Cashing in On Change: Affirm & Shopify Team Up, Crypto Gets Official +More
I bought a Peloton bike this week. That in and of itself wouldn't be weird, because a lot of people have been ordering pandemic Pelotons. The weirdest part about it was that my wife ordered it on Wednesday morning and it arrived Friday afternoon. At the beginning of the year they were backordered. Now that we're staring down summer, they're delivering as fast as Amazon Prime.
Either supply of bikes has increased significantly, or demand has slacked off. But either way, it appears that lots of money is flowing toward big-ticket purchases as people look beyond the pandemic. That's a takeaway from the latest update from Affirm, which helps people take out loans on better terms than credit cards offer.
Speaking of money flows, El Salvador caused big waves this week when it voted to make Bitcoin an official currency of the country. This of course got Bitcoin bulls very excited, because announcements about institutional adoption tend to boost Bitcoin prices. El Salvador isn't likely to be as fickle as Elon Musk in its Bitcoin embrace. But I had a few questions for the founder of a company that's helping the country with the process.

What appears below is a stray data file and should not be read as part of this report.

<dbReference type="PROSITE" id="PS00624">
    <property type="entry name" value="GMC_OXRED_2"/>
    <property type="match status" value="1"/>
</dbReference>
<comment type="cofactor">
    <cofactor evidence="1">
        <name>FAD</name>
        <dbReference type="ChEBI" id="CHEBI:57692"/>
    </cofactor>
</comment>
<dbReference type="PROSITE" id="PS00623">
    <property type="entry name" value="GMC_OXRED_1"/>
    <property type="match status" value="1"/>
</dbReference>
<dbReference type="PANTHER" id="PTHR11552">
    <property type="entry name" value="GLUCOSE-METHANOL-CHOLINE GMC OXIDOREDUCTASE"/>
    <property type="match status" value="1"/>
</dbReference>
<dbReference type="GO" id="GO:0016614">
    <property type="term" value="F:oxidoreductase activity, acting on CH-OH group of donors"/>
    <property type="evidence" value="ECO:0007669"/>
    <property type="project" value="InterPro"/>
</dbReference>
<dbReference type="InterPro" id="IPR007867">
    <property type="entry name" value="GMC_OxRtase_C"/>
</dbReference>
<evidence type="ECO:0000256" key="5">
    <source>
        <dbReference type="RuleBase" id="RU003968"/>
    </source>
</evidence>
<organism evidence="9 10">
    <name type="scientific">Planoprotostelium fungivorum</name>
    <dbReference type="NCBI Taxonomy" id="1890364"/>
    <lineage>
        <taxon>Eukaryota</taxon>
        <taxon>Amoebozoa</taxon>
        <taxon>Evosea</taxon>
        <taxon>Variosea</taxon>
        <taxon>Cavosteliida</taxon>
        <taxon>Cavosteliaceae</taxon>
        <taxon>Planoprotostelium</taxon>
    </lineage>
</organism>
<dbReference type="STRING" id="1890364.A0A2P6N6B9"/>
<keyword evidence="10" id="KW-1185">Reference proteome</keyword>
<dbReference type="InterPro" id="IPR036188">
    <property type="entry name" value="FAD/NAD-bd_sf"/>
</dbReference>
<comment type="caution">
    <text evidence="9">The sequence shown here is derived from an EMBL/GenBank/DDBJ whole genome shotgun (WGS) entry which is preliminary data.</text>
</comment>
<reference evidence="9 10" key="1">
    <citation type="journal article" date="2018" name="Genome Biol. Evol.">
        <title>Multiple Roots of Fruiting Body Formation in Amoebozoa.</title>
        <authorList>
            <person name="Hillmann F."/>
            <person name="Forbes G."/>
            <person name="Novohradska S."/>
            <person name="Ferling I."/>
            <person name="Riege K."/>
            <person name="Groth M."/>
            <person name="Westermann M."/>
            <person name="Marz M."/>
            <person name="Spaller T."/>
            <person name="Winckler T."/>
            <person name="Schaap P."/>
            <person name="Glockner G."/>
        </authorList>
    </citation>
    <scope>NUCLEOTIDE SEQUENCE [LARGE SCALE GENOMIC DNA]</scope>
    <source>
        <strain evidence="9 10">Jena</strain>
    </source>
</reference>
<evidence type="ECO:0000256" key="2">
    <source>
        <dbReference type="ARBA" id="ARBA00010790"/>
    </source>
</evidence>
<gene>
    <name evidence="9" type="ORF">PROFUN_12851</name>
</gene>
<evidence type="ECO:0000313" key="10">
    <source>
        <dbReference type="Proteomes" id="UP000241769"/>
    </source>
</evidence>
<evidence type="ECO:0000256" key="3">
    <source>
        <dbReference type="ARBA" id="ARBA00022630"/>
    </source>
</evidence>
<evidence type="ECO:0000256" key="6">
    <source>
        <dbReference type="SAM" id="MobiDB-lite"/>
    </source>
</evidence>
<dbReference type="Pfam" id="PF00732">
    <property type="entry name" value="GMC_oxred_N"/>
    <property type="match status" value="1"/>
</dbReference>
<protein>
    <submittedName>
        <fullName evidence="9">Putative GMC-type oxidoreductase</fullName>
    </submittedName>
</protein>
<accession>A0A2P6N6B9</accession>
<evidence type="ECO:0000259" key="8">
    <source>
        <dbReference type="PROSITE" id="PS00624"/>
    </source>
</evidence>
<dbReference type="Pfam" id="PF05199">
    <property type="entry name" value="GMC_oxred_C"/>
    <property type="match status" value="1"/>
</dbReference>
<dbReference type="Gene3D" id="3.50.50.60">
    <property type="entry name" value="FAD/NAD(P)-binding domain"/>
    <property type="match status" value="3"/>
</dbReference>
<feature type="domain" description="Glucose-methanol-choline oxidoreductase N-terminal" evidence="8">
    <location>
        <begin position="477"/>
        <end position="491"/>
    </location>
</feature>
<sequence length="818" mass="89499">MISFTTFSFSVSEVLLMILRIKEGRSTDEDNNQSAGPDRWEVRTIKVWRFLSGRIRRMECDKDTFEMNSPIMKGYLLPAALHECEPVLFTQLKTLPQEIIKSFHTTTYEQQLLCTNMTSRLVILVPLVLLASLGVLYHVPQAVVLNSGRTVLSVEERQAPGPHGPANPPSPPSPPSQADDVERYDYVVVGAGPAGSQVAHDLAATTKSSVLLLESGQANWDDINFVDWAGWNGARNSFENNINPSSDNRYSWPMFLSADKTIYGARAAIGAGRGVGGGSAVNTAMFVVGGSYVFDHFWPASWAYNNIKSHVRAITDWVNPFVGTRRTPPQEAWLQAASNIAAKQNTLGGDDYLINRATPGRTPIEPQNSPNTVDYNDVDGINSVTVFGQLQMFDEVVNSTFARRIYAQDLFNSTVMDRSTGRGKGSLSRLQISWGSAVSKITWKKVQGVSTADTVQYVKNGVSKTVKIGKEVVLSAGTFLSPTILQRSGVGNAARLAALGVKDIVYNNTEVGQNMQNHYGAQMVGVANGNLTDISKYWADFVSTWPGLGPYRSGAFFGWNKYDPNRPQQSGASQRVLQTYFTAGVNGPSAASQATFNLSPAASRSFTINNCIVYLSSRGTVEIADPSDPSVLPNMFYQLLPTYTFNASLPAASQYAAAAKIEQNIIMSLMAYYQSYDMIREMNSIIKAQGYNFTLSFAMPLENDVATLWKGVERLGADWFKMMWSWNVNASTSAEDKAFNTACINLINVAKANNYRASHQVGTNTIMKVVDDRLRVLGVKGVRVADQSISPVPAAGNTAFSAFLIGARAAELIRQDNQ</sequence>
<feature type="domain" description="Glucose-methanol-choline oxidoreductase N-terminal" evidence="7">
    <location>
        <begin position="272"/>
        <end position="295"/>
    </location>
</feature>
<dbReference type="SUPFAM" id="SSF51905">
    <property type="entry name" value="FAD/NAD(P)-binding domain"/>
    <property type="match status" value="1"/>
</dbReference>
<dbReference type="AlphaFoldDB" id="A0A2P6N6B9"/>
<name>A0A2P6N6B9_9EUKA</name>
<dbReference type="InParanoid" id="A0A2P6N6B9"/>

Oh – and for the fourth installment of March Forth, my social justice themed monthly conversation, Jayson Council and I spoke to the man in charge of making sure NBA players make the most of their personal brands. So the theme of the week is ...
Time for a Wealth Tax? On the Other Hand
Do the recent tax revelations about billionaires make the case for a wealth tax? I argued both sides in the latest On the Other Hand, on CNBC's Squawk Box:
Affirm CEO Max Levchin: Shopify Partnership Comes As Demand Surges Back
Shopify, Shopify, Shopify. (Marcia, Marcia, Marcia!) The company's name is getting dropped all over the place lately. Two examples: On Friday, Netflix launched a Shopify store selling merch connected to its brands. Also this week, Affirm CEO (and Fortt Knox alum) Max Levchin joined me on TechCheck to talk about a partnership with Shopify that will bring Affirm's tech-powered "pay later" features to pretty much every Shopify merchant. That's notable during this time of economic reopening and rising prices, because flexibility could be key to keeping consumers spending. (I should mention: Affirm's lending platform lets people break a payment into four installments, with no interest.)